“We have people in the community that don’t live there and their whole interest is to cause trouble.”

“When (McHale) comes to town, when he agitates and creates problems down there, we obviously create a greater police presence.”

“Things have stabilized considerably as long as we don’t have these interlopers coming in to create problems.”

OPP Commissioner Julian Fantino, Jan 08-Nov 08/07

For the record: Neither McHale nor I have committed a single crime in Caledonia. Not a single person – civilian or police – has ever been hurt during one of our protests. Our speeches and our writings have been focused on peacefully restoring the rule of law, equality before the law, respect for the Supreme Court and the Charter of Rights, and preventing violence and crime against innocent people – native and non-native. No hate. No violence. No incitement of violence. All one has to do is to read our words to know the truth. Watch our speeches from our October 8th ‘Remember Us’ March and read the resulting media coverage to know that Commissioner Fantino is deliberately lying to the media and the public about our activities and our motivations in order to divert attention from the injustices caused by the race-based policing practices of his force.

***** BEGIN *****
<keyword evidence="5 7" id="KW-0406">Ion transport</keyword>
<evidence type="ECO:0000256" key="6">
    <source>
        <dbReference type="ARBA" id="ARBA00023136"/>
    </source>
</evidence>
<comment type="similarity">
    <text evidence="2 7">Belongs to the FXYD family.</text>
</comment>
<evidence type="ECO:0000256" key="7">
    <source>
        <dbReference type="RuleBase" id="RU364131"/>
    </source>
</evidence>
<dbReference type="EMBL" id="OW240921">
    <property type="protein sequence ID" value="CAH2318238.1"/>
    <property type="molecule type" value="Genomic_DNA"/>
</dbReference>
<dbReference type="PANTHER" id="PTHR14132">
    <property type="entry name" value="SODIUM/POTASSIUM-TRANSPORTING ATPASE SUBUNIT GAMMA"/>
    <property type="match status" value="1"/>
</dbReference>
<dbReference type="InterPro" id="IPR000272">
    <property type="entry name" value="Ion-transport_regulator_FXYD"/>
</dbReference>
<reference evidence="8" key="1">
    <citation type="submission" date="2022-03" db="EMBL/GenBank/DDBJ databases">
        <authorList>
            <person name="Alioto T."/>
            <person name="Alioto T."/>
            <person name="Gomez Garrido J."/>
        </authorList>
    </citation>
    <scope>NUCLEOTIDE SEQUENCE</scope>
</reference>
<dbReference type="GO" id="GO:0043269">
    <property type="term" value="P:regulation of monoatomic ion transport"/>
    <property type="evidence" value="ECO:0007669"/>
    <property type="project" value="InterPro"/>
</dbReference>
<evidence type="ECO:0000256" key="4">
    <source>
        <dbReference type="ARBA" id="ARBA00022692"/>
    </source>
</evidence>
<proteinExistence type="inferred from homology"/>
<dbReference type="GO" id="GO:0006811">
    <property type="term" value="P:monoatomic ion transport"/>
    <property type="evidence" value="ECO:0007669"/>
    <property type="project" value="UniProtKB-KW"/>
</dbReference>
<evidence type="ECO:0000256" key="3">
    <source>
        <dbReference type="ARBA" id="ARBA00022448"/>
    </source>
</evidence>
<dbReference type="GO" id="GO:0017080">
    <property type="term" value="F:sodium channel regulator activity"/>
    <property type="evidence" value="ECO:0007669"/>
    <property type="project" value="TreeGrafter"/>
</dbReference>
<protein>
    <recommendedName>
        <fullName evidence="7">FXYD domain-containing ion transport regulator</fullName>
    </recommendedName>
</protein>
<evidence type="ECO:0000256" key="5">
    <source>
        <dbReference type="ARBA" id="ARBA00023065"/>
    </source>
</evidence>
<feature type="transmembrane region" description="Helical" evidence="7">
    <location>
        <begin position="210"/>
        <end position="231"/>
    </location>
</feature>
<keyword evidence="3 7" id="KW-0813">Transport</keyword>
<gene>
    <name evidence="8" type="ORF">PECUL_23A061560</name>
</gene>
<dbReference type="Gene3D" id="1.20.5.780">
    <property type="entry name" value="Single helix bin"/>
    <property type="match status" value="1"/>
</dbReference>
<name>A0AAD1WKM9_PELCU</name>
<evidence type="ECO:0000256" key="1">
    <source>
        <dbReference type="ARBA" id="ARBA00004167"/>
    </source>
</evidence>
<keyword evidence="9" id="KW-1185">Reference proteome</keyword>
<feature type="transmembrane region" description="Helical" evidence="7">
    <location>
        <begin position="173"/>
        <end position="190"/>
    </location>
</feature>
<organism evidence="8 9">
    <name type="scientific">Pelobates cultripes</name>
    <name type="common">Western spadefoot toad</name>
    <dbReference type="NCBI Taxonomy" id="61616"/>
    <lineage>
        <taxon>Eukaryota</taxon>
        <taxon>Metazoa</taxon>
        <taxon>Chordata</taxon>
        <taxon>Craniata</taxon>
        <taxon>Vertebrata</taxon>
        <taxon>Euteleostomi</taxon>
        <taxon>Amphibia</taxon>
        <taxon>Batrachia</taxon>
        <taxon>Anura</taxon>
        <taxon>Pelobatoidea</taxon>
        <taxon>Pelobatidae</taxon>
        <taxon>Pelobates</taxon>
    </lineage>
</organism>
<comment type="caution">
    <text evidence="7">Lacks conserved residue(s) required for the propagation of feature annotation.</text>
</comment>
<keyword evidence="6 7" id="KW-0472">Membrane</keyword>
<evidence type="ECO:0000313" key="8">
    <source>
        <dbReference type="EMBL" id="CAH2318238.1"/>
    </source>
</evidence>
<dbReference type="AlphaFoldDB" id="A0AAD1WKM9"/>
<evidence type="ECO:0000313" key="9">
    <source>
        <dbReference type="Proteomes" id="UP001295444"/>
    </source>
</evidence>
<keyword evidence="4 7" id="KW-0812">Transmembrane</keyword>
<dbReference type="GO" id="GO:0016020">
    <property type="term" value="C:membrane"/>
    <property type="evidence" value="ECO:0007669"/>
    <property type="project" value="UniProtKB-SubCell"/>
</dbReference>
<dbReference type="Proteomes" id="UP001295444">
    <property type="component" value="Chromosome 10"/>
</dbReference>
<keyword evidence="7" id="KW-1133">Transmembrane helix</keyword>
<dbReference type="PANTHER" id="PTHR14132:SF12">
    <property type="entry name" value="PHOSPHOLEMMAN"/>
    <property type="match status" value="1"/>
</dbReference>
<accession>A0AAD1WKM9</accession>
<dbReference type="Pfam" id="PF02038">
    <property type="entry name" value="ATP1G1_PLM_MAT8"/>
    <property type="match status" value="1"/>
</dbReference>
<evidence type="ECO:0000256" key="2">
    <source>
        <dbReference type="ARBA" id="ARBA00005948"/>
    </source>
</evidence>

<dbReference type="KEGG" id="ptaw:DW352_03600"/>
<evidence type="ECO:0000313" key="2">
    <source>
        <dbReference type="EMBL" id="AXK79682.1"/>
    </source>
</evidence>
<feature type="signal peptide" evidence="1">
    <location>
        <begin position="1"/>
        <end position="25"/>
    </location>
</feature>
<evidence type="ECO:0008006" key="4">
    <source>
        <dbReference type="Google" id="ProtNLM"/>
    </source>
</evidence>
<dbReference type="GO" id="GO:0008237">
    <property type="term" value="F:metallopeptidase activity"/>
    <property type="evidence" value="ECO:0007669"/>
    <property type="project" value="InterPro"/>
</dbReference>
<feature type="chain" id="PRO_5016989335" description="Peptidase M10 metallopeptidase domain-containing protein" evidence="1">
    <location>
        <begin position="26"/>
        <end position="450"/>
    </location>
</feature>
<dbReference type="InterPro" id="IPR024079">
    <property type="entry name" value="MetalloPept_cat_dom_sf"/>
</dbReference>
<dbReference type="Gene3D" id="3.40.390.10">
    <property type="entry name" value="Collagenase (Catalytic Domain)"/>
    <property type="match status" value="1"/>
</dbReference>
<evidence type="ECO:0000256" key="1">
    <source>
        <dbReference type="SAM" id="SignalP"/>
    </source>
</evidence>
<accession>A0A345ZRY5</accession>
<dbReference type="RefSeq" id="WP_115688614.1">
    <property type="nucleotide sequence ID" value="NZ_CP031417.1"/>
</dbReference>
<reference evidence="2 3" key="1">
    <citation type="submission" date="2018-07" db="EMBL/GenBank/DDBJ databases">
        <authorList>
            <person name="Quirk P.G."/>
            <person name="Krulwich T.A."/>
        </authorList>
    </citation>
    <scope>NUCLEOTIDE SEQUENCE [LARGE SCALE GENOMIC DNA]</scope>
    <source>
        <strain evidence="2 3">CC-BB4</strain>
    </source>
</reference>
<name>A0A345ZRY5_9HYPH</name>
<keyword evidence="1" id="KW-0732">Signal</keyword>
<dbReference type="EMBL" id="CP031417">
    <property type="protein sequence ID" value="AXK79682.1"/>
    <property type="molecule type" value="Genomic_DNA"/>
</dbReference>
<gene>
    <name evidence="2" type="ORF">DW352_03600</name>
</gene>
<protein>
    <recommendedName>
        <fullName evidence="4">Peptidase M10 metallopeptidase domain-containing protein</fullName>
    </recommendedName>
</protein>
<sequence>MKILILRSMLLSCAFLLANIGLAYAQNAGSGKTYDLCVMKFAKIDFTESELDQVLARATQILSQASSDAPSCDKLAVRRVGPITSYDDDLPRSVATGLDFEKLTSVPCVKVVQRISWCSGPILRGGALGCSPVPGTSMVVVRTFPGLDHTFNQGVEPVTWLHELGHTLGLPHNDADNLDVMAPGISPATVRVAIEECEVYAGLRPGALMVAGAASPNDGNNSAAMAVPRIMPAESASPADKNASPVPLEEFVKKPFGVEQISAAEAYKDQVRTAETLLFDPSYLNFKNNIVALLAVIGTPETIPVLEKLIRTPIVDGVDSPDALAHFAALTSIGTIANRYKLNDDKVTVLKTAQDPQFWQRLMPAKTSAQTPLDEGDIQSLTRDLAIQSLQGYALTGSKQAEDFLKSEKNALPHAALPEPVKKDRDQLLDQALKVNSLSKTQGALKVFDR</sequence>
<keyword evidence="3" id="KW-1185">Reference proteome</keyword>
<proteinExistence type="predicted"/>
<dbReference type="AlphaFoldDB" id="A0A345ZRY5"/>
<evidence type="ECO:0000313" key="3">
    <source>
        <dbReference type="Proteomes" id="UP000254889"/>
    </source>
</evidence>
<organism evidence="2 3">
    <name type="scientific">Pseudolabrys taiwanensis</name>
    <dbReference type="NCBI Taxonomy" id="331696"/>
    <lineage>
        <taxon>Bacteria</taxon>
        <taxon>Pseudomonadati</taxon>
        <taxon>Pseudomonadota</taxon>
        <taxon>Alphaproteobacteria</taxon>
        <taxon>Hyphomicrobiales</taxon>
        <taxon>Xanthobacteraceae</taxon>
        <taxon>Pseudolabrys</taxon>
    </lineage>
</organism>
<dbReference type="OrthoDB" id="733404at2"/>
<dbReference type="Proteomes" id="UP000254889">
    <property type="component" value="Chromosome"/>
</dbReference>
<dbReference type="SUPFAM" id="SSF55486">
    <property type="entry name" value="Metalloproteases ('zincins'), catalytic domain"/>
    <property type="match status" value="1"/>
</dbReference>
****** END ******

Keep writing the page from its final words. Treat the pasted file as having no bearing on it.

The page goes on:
Here are some links for media types who might want to question Commissioner Fantino’s ridiculous assertion that law-abiding, peaceful citizens exercising their Constitutional right to expose his force’s failures are somehow the real problem in Caledonia:

Why I go to Caledonia

My parents lived in Holland during WWII, saw Jews with yellow stars and watched as they were taken away. Because of this I read a lot about the Holocaust and came to learn – as I said in my letter to Sarah Niemoller von Sell – “the evils of race-based laws; the duty of an individual not to blindly follow orders they know to be wrong; the folly of not standing up against evil; and the shocking ease with which those in power can commit terrible crimes in the name of the state if they make the lies big enough.”

I have attempted to explain why I go to Caledonia in several posts. Here are a few: